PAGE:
Taiwan artist carves face of president-elect Tsai Ing-wen on rice grain

Miniature artist Chen Forng-Shean poses with his latest work, a miniature portrait of Taiwanese president-elect Tsai Ing-wen on a grain of rice, in Taipei, Taiwan on April 18, 2016.
Miniature artist Chen Forng-Shean poses with his latest work, a miniature portrait of Taiwanese president-elect Tsai Ing-wen on a grain of rice, in Taipei, Taiwan on April 18, 2016. PHOTO: REUTERS
Miniature artist Chen Forng-Shean poses with his latest work, a miniature portrait of Taiwanese president-elect Tsai Ing-wen on a grain of rice, in Taipei, Taiwan on April 18, 2016.
Miniature artist Chen Forng-Shean poses with his latest work, a miniature portrait of Taiwanese president-elect Tsai Ing-wen on a grain of rice, in Taipei, Taiwan on April 18, 2016. PHOTO: REUTERS
Miniature artist Chen Forng-Shean poses with his latest work, a miniature portrait of Taiwanese president-elect Tsai Ing-wen on a grain of rice, in Taipei, Taiwan on April 18, 2016.
Miniature artist Chen Forng-Shean poses with his latest work, a miniature portrait of Taiwanese president-elect Tsai Ing-wen on a grain of rice, in Taipei, Taiwan on April 18, 2016. PHOTO: REUTERS
 A miniature portrait of Taiwanese president-elect Tsai Ing-wen on a grain of rice, created by miniature artist Chen Forng-Shean, is displayed in Taipei, Taiwan on April 18, 2016.
A miniature portrait of Taiwanese president-elect Tsai Ing-wen on a grain of rice, created by miniature artist Chen Forng-Shean, is displayed in Taipei, Taiwan on April 18, 2016. PHOTO: REUTERS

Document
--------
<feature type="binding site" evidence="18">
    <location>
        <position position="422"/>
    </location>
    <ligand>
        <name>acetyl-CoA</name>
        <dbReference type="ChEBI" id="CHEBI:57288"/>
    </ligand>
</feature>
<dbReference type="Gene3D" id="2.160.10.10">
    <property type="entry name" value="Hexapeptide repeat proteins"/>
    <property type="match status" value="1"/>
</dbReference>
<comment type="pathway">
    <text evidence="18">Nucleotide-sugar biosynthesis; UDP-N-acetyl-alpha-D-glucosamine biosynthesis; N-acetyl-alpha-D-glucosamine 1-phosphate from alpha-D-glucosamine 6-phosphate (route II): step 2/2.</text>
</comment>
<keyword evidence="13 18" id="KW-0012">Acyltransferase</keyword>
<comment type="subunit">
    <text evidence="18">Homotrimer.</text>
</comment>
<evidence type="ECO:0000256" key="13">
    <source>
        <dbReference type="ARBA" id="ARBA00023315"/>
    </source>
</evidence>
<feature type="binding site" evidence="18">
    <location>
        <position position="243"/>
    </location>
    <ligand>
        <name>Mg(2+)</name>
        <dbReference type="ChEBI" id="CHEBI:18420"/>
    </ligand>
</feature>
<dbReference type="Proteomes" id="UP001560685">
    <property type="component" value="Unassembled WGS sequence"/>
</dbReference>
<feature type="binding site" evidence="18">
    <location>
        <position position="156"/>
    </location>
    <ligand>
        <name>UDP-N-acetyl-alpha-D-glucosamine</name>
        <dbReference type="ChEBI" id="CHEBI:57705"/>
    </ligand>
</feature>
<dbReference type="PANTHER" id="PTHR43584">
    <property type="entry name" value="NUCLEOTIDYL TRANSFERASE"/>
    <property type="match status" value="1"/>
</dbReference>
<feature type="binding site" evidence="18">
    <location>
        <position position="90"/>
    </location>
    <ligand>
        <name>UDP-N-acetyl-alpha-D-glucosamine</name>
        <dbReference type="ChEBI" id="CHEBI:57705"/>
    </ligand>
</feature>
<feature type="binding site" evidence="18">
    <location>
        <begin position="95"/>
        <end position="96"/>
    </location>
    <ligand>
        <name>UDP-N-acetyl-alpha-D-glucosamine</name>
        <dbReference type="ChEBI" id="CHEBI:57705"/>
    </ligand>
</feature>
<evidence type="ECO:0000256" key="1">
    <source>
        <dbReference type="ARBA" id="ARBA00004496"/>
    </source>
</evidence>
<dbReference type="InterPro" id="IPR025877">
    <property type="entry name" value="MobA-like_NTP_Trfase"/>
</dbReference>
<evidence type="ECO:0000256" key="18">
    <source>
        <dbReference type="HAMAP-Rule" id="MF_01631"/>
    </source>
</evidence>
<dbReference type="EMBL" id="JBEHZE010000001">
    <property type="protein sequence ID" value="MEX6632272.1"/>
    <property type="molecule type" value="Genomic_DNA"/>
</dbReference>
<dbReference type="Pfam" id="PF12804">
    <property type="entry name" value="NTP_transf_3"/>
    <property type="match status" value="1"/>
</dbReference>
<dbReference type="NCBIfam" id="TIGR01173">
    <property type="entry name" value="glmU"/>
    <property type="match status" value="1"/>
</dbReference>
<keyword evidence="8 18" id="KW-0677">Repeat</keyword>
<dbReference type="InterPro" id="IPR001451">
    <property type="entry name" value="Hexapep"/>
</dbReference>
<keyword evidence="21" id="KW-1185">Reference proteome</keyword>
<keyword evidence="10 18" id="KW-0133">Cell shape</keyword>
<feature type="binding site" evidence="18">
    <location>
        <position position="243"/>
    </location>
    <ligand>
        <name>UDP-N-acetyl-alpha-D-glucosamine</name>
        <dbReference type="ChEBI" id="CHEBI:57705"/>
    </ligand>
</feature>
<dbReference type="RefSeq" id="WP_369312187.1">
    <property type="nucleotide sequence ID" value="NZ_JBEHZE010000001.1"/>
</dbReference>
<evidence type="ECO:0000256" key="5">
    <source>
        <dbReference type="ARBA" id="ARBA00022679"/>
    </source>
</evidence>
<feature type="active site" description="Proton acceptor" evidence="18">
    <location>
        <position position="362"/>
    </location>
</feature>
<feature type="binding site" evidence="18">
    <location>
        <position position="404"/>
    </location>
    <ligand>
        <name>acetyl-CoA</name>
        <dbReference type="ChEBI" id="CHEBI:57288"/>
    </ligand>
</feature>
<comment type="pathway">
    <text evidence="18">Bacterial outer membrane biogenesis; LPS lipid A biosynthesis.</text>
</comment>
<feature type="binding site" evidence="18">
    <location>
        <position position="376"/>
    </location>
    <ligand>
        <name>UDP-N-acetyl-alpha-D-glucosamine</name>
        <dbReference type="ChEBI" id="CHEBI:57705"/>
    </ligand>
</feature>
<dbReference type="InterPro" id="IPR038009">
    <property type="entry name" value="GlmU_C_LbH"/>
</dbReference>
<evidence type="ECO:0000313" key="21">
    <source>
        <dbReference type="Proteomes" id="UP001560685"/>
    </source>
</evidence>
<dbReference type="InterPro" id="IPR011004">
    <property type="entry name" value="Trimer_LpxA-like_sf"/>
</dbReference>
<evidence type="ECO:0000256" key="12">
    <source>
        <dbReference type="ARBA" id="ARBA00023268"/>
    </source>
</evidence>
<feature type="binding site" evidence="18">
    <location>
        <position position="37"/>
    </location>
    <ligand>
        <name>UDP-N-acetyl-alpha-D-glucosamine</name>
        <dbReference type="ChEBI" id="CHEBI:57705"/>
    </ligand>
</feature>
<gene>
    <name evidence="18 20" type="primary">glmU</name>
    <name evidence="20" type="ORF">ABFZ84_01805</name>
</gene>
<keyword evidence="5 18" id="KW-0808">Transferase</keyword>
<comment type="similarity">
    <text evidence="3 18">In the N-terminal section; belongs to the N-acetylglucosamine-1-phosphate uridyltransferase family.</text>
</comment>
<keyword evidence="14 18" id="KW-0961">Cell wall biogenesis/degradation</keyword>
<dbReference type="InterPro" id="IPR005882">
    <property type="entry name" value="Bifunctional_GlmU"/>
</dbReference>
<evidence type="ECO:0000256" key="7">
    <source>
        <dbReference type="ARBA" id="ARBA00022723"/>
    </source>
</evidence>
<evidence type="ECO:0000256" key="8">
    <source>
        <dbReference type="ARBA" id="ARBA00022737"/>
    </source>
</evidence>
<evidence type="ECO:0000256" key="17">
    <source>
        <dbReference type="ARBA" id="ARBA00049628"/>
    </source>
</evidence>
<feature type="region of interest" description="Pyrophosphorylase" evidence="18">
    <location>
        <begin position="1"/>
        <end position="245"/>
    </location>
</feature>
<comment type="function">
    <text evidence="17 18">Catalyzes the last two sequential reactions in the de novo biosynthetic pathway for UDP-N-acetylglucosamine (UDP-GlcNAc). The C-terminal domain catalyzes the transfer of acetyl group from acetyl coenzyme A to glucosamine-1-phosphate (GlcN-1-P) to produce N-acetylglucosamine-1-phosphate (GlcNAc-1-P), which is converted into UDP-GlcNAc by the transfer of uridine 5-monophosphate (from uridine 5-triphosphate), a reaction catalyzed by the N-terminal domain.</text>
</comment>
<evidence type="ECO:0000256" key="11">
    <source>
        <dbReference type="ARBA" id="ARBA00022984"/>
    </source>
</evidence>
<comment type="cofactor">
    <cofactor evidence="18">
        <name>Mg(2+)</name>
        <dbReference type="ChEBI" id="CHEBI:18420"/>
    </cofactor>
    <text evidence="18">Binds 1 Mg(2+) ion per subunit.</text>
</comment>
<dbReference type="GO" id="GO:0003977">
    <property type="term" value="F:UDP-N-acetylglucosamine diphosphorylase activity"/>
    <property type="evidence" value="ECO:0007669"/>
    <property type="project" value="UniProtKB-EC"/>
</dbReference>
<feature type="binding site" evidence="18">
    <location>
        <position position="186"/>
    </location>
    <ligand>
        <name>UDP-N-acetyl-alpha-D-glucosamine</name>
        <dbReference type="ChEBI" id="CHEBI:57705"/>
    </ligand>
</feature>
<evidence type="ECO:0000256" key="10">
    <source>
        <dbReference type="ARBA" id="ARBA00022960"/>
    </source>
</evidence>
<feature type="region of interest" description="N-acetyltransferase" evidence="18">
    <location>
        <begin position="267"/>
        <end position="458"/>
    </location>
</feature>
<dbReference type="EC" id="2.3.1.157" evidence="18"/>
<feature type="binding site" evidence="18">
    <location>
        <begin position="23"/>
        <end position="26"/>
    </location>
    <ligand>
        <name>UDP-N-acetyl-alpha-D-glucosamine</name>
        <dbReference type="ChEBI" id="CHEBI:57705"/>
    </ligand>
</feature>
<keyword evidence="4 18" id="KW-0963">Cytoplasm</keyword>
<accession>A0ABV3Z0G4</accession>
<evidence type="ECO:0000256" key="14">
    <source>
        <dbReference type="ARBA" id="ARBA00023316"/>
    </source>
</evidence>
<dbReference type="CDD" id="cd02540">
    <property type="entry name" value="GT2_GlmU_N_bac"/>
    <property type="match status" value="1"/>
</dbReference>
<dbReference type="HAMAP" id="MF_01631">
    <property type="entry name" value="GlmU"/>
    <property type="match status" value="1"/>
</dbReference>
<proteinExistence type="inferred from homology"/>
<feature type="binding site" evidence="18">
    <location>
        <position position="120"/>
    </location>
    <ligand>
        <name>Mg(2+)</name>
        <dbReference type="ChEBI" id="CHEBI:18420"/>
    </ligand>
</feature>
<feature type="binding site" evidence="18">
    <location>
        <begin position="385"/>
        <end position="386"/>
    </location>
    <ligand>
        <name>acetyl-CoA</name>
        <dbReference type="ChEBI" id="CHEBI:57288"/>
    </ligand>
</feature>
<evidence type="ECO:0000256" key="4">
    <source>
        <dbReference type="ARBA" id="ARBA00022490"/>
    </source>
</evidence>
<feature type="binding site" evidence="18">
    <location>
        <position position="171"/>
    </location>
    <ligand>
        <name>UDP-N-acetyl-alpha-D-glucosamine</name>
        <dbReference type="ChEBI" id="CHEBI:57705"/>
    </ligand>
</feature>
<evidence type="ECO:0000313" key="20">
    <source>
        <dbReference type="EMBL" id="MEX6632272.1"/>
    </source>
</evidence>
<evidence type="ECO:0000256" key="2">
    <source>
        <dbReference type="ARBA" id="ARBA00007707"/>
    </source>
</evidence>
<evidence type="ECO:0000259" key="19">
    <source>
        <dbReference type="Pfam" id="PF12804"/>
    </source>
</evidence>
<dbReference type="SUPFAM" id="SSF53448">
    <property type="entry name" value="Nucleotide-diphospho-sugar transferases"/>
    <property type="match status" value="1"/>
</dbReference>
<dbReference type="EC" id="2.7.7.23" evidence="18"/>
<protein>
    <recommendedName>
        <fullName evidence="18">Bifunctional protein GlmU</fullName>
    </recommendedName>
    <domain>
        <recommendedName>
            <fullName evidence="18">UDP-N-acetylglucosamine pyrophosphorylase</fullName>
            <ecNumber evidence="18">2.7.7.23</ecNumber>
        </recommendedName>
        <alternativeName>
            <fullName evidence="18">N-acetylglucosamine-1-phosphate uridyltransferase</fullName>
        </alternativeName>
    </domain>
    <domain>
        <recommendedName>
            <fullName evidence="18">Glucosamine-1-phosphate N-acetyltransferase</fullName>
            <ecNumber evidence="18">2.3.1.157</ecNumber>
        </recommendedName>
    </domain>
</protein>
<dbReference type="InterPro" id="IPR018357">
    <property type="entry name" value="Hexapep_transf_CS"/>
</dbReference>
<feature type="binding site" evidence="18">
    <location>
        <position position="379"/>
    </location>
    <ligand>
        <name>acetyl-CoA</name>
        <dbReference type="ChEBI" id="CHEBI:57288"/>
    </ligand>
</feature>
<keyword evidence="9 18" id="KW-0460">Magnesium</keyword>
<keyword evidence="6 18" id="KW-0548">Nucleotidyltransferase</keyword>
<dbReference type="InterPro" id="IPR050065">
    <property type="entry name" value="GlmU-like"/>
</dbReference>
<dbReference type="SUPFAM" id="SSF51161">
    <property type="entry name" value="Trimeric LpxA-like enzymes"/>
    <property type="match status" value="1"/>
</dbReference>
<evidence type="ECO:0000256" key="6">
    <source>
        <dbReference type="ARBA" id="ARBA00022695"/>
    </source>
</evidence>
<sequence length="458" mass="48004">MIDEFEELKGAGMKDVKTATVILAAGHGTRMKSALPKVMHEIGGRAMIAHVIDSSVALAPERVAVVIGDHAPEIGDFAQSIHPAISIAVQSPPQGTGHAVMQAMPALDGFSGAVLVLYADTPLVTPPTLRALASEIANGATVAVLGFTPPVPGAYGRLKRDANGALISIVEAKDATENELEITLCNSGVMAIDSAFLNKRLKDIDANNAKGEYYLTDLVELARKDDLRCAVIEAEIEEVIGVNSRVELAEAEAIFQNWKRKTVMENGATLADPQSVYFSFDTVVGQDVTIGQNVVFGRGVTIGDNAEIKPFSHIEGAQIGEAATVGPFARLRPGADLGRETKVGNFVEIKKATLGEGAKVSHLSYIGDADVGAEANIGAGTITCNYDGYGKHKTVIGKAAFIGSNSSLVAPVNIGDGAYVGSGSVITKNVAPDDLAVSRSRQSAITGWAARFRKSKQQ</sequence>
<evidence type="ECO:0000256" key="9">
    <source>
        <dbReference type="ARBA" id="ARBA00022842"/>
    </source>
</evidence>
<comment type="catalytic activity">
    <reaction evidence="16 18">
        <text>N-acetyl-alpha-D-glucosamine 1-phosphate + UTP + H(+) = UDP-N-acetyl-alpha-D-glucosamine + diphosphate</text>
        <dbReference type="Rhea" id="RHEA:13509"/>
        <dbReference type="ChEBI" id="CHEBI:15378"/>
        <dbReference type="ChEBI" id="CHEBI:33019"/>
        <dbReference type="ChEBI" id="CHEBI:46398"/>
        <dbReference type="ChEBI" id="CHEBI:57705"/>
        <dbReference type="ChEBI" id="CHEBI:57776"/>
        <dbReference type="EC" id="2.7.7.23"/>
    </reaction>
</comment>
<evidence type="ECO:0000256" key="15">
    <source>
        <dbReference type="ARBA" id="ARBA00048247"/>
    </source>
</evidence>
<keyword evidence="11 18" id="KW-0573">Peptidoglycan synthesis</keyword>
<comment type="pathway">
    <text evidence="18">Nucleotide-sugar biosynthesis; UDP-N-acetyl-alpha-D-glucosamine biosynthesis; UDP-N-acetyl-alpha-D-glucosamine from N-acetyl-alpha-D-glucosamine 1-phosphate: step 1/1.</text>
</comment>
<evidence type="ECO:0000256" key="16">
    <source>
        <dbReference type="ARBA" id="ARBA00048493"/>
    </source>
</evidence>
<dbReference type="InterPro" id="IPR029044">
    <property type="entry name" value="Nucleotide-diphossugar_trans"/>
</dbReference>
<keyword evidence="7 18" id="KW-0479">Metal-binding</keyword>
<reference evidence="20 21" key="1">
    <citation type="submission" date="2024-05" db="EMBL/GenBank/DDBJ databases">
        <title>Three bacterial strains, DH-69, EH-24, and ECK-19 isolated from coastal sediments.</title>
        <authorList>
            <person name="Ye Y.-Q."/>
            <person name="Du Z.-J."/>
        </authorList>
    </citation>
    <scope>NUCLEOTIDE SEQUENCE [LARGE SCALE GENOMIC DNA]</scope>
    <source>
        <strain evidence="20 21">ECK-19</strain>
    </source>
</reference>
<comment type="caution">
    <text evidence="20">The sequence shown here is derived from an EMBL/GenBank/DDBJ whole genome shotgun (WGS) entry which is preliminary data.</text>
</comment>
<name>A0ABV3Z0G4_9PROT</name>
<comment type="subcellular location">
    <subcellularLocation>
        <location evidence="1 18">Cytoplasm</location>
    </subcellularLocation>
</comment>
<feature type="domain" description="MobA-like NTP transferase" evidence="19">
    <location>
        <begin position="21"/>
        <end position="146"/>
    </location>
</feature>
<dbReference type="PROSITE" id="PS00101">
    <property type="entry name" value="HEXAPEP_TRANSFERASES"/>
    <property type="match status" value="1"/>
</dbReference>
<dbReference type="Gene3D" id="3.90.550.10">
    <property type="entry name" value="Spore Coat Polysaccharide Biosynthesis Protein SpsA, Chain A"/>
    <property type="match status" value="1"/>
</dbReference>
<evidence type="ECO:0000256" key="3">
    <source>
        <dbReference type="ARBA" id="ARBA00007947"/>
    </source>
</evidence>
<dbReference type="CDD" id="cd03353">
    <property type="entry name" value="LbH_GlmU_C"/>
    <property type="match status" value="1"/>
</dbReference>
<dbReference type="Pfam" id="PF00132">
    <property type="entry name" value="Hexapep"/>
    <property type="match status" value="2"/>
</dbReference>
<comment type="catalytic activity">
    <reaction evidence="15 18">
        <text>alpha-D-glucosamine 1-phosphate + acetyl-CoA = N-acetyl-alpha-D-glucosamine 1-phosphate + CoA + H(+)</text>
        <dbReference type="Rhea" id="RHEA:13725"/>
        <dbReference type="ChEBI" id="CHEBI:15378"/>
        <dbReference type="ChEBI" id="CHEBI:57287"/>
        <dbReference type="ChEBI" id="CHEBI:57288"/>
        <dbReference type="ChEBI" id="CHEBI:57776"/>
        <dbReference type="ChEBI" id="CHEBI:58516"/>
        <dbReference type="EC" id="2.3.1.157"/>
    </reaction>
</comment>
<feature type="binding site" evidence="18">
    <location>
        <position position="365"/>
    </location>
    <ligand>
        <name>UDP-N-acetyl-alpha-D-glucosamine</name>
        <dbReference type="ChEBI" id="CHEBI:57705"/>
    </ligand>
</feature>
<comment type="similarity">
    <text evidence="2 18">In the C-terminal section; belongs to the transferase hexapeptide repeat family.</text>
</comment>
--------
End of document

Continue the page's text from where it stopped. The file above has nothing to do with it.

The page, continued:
TAIPEI (REUTERS) - A Taiwan artist has refused to see the big picture and instead captured the likeness of president-elect Tsai Ing-wen, on a grain of rice to celebrate her inauguration next month.

Mr Chen Forng-shean, who has also sculpted the face of China's late Chairman Mao Zedong on rice, said the staple was a fitting medium for his work because it met the basic needs of ethnic Chinese.

"Rice gives nourishment to the proverbial belly of the ethnic Chinese people. I used rice (as a medium) to encourage Taiwan's leader Tsai Ing-wen, hoping that she can take care of the common people, so they don't need to endure hunger, and improve their financial situation," he said.

He outlined the facial features and accompanying Chinese characters with a needle-point pen on to the surface of the rice grain, before carving and then dabbing black paint into the grooves.

It took three months and more than 10 attempts to get the sculpture to Mr Chen's satisfaction. Visitors to his cluttered workshop near the capital Taipei can view more than 150 of his works using a magnifying glass.

The artist reminded Ms Tsai, who takes office on May 20, that she pledged in her acceptance speech in January to work for the people of Taiwan.

" '(Be) modest, modest and even more modest.' I wrote this sentence of hers on to this grain of rice."